Propensity for weight gain and metabolic effects varies among AP agents. A 2018 network meta-analysis of 28 studies of pediatric AIWG (mean age = 14.41, 58% male) (78) found that molindone, lurasidone, and ziprasidone were relatively benign while clozapine, quetiapine, and olanzapine resulted in the greatest weight gain. Paralleling the adult literature, clozapine demonstrated both the greatest efficacy and side effect burden in youth. Importantly, medications touted to be weight neutral in adults behave differently in children. Aripiprazole, for example, has been noted to produce weight gain equivalent to or greater than risperidone in 2 pediatric studies (79, 80). The relationship of AP dose to AIWG remains unclear and may vary with time and across specific APs (81–83). Concomitant medications can also alter risk in either direction; for example, stimulants have been associated with attenuated (83) and mood stabilizers with compounded (84) risk for AIWG.
Diagnostic differences in weight gain have also been examined. A systematic review of children receiving AP treatment (n = 3,048) found that children diagnosed with autism spectrum disorder had higher propensity for weight gain, but this could be a result of younger age at treatment or lack of previous exposure to APs (66). Additionally, in a cohort of youth with schizophrenia or schizoaffective disorder, the Treatment of Early-Onset Schizophrenia Spectrum Disorders Study found that schizoaffective diagnosis predicted greater weight gain for risperidone prescribed youth (n = 119, age range = 8–19, p = 0.004) (85).
Considerable variability in weight gain and metabolic effects exists between individuals (86), though this variability is poorly understood. As previously discussed, young and antipsychotic-naïve patients are at particularly high risk, gaining 3–4-fold more weight irrespective of the specific AP (67). Few other patient-specific moderators of AIWG have been confirmed. Both higher and lower baseline BMI have been reported to predict AIWG in children (83, 87), which is complicated by confounding with age, AP exposure, and the expectation that extreme BMI values will regress toward the mean (83, 88). Reports of sex effects are also inconsistent, with studies claiming female (46, 89–91), male (63, 92), or equal (80) predominance of weight gain; though boys are prescribed APs more frequently than girls, paralleling male preponderance of many indications for AP administration (autism, Tourette, aggression). While AIWG and metabolic AEs appear to be a worldwide phenomenon, ethnicity and socioeconomic status may influence risk magnitude (92–94). APs are disproportionately prescribed more frequently to those in foster care (95) and to those with public insurance (96, 97).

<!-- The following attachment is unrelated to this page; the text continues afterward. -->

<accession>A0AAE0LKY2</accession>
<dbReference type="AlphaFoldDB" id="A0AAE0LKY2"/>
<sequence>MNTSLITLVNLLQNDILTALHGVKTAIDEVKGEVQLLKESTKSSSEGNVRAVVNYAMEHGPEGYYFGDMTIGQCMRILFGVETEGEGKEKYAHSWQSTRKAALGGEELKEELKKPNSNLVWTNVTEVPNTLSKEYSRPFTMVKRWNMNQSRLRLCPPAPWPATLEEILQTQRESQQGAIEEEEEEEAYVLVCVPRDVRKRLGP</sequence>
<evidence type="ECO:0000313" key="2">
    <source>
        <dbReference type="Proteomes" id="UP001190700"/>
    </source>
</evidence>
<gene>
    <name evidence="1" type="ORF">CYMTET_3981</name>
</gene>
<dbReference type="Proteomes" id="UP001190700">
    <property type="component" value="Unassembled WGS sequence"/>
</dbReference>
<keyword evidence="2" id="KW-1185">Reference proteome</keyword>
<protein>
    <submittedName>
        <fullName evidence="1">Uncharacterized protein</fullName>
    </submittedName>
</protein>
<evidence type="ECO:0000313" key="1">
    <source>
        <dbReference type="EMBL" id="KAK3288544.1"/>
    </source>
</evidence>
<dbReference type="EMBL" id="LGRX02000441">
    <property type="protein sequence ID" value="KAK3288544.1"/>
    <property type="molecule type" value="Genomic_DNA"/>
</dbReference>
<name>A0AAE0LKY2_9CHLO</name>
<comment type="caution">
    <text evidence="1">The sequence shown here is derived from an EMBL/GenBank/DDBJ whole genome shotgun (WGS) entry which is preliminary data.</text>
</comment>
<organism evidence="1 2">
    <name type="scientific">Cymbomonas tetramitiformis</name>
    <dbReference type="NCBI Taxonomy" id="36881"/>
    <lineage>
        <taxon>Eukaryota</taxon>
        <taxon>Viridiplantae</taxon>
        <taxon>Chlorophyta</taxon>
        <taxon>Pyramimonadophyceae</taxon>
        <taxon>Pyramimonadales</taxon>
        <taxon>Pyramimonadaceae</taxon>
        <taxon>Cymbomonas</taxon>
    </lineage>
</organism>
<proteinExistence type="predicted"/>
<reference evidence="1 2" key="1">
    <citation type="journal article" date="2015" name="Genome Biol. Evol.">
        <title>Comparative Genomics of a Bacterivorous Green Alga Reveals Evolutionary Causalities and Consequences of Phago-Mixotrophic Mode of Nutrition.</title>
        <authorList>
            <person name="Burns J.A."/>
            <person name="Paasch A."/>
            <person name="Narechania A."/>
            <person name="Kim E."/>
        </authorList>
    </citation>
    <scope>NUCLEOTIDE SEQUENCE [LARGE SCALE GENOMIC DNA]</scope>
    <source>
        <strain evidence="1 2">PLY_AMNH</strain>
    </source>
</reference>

Only a few studies have addressed the reversibility of AIWG (30–33). Two of these studies reported that AIWG in children and/or adolescents was reversible but are limited by small sample size (n = 14, mean age = 11.5; and n = 18, mean age = 9.68) and the inclusion of subjects who did not gain weight during AP treatment (31, 33). More moderately-sized studies showed contradicting results (30, 32). In a secondary analysis of AIWG in a pediatric placebo-controlled, cross-over study (age range = 5–17, mean age = 11.1, n = 527) of risperidone treatment of disruptive behavior disorders, those receiving placebo after 12 weeks of treatment underwent an average decrease of 0.2 kg (SD = 2.2 kg) over 6-months compared to an average of 3.2 kg (SD = 2.49 kg) gained during the treatment period (32). Upadhyay et al. (30) performed the most robust study to date, which showed only a fraction of weight gained during AP treatment is lost (average of +7.85 kg during treatment and−3.39 kg after 12-months discontinuation). This study limited its analysis to individuals who experienced any weight gain after AP treatment for a bipolar diagnosis before the age of 18 (n = 146). To date, it is unclear the extent to which pediatric AIWG is reversible. It is essential that future studies investigate the persistence of long-term metabolic outcomes in the context of AP discontinuation.
Mechanisms Underlying Antipsychotic-Related Metabolic Syndrome and AIWG
Multiple mechanisms have been hypothesized to influence pediatric AIWG and metabolic effects of APs. It is likely that AEs are due to a combination of these mechanisms including AP influence on neurohormone receptor signaling and hormone mediation of APs, predisposition due to genetic risk factors, and AP effects on the gut microbiome. This review will summarize the main aspects of these mechanisms, as each has been thoroughly reviewed by other authors.
Neurotransmitter Receptor Signaling
APs bind, with various affinities, to serotonin (5-HT), dopamine, histamine, adrenergic, and muscarinic cholinergic receptors (98–102). Several extensive reviews are available on neurotransmitter signaling as a potential mechanism in AIWG (Table 1) and metabolic effects of APs (101, 102, 112).